Thursday, July 3, 2014

India Has No Plan To Join Or Buy The US-led Joint Strike Fighter (JSF) Programme

India has no plans as of now to either join the US-led joint strike fighter (JSF) programme or buy the F-35 `Lightning-II' fifth-generation fighter aircraft (FGFA) when it finally becomes operational. "We cannot have two types of FGFA. We have already launched preliminary work for our FGFA after inking the $295 million preliminary design contract (PDC) with Russia last month,'' said a top defence ministry official on Friday. 

This comes in the wake of comments made by a top Pentagon official, undersecretary of defence for acquisition, technology and logistics Ashton Carter, in Washington that the US was open to Indian participation in its JSF project. Interestingly, the comments came during a function where an aggressive sales pitch was made for India to select either the American F/A-18 `Super Hornet' ( Boeing) or F-16 `Falcon' ( Lockheed Martin) over their European rivals in the ongoing IAF's medium multi-role combat aircraft (MMRCA) contest. 

The other 4.5-generation fighters in the hotly-contested race to bag the $10.4 billion MMRCA project, under which 18 jets will be bought off-the-shelf and another 108 will be manufactured in India under transfer of technology, are Eurofighter Typhoon, Swedish Gripen (Saab), French Rafale (Dassault) and Russian MiG-35 (United Aircraft Corporation). The IAF force matrix for the coming years revolves around the 270 Sukhoi-30MKIs contracted from Russia for around $12 billion, the 126 MMRCA and 120 indigenous Tejas Light Combat Aircraft, apart from upgraded MiG-29s and Mirage-2000s. In the decades ahead, the advanced stealth FGFA to be developed with Russia will be the mainstay of India's combat fleet. "Our FGFA will be cheaper than the F-35. Moreover, the intellectual property rights of the FGFA will equally and jointly vest on both India and Russia, with full access to the source code and the like,'' said another senior official. 

With a potent mix of super-manoeuvrability and supersonic cruising ability, the "swing-role'' FGFA will of course not come cheap. The cost of designing, infrastructure build-up, prototype development and flight testing has been pegged at around $11 billion, with India and Russia chipping in with $5.5 billion each. Over and above this, each of the 250-300 FGFA India hopes to begin inducting from 2020 onwards will cost around $100 million each. In all, India will spend upwards of $35 billion over the next two decades in its biggest-ever defence project till now. 

The Indian FGFA will primarily be based on the single-seater Sukhoi T-50, the prototype of which is already flying in Russia, but will include a twin-seater version and a more powerful engine with greater thrust. "Its complete design will be frozen by the end of the 18-month PDC. Six to seven of its prototypes should be flying by 2017. After that, there will be 2,500 hours of flight-testing over 25 months before the series production begins in 2019,'' he said.

Russia Seeks To Sell PAK-FA Stealth Fighter Jets To S. Korea

Russia has decided to enter Korea’s advanced jet acquisition project, which would be the biggest arms-procurement deal ever in the country, a defense official said Wednesday.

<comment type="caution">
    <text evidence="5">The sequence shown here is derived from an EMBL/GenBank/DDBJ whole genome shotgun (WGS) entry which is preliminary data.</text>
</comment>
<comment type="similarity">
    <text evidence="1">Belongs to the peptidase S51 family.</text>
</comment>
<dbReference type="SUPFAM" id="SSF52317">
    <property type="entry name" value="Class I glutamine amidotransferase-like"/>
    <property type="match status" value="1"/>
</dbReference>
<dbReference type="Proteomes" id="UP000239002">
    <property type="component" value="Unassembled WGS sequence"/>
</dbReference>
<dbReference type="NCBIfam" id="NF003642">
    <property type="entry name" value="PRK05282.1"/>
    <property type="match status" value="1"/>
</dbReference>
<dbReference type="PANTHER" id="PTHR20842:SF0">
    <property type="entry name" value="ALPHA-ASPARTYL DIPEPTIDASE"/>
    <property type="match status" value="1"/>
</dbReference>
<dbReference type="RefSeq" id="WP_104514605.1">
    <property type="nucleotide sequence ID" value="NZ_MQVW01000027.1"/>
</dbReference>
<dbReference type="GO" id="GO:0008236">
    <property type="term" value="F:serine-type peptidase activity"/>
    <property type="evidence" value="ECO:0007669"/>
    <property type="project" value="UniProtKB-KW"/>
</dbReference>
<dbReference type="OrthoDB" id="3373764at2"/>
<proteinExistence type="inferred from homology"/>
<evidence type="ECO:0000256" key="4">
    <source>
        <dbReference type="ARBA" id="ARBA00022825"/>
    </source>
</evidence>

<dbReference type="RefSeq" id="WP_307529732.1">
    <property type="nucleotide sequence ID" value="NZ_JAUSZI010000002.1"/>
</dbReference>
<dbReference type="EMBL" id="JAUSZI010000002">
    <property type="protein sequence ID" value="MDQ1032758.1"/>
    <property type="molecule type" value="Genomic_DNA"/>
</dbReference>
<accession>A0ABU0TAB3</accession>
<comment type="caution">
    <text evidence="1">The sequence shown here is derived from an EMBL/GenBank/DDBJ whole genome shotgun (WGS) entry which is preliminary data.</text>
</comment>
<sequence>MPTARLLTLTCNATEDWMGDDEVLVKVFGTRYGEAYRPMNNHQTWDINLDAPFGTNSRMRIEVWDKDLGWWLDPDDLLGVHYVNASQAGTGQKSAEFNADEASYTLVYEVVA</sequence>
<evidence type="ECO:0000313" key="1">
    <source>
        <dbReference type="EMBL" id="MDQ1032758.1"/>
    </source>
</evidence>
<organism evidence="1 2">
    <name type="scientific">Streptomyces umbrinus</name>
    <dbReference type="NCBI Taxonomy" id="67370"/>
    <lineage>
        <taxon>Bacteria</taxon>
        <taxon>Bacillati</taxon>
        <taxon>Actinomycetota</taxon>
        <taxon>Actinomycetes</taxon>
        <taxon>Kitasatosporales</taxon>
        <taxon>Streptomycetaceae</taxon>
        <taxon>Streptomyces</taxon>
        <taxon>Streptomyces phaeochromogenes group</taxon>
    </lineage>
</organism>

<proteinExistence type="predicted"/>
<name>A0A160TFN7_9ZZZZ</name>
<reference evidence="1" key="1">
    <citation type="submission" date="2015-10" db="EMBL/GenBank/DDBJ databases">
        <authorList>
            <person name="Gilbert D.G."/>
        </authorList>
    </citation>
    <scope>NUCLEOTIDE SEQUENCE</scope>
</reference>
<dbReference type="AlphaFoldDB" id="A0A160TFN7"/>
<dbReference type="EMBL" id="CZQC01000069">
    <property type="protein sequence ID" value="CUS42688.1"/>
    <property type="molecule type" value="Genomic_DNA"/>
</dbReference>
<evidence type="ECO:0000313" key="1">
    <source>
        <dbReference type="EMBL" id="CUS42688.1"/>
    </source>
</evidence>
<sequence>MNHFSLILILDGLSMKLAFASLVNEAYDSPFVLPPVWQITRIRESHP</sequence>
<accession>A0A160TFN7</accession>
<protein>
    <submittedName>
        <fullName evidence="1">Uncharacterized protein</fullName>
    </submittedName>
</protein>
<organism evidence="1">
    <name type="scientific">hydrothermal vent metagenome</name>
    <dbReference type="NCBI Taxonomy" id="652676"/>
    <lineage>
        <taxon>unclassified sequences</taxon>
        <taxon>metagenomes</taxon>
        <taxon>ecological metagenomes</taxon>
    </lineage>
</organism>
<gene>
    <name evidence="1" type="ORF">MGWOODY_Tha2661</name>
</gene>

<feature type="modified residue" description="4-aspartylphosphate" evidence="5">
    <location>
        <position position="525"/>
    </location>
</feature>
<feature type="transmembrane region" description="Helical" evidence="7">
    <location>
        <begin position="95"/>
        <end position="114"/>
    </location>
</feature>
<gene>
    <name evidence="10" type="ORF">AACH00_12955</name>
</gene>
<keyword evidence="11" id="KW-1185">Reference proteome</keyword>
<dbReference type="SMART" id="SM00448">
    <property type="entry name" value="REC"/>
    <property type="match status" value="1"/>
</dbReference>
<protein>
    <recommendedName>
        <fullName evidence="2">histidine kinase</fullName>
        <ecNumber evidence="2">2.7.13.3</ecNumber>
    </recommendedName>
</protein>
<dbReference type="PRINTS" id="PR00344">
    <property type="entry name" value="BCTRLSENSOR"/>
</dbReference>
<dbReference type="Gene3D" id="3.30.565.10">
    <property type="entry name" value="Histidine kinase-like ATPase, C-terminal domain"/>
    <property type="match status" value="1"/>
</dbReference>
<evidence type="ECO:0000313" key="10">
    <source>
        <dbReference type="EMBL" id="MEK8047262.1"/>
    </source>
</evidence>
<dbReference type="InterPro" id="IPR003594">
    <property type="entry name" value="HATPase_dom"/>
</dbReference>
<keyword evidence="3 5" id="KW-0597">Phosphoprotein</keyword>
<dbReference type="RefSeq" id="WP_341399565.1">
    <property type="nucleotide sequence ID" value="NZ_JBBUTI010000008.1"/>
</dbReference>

“Russian aircraft manufacturer Sukhoi expressed its intent to compete in the fighter jet procurement project early this year,” Col. Wi Jong-seong of the Defense Acquisition Program Administration (DAPA) said. 

He said Sukhoi’s T-50 PAK-FA will vie with the F-15SE Silent Eagle from Boeing, the F-35 Lightning II f4rom Lockheed Martin and the Eurofighter Typhoon from the European Aeronautic Defense and Space Company (EADS). 

The T-50 PAK-FA and the F-35 Lightning II are fifth generation stealth fighters, while the remaining two are fourth generation jets with limited stealth capabilities. 

Earlier in the day, DAPA spokesman Son Hyeong-yeong announced that his agency has eased the criteria to allow more companies to bid for the FX-III project, under which Korea will purchase 60 high-end fighters with a budget of 8.29 trillion won ($7.86 billion). 

“We will set up strategies that will allow for the transfer of core technology and that will encourage competition,” he said. 

Insiders, however, say both the T-50 PAK-FA and Eurofighter Typhoon have a little chance in winning the bid as Korea’s alliance with the United States will be a decisive factor in the race. 

They say EADS offered a better deal in Korea’s last jet acquisition project in 2008 than its American competitor Boeing, but lost the bid due largely to political decisions. 

Boeing and Lockheed Martin, two of the largest defense contractors in the United States, say they have had a long industrial partnership with Korea and their fighters offer high compatibility with its existing weapons systems. 

EADS recently announced that it will offer Korea the chance to assemble and partly manufacture Eurofighter Typhoons in Korea in an apparent bid not to lose the FX-race again. 

“The first 10 deliveries will be assembled in Europe, while the next 24 will be built with components manufactured in Korea,” Erwin Obermeier, a senior advisor of export projects at EADS said, adding that the remainder will be assembled here. 

He also downplayed concerns over compatibility, saying all Korean fighters and Eurofighters are built to be inter-operable in the NATO environment.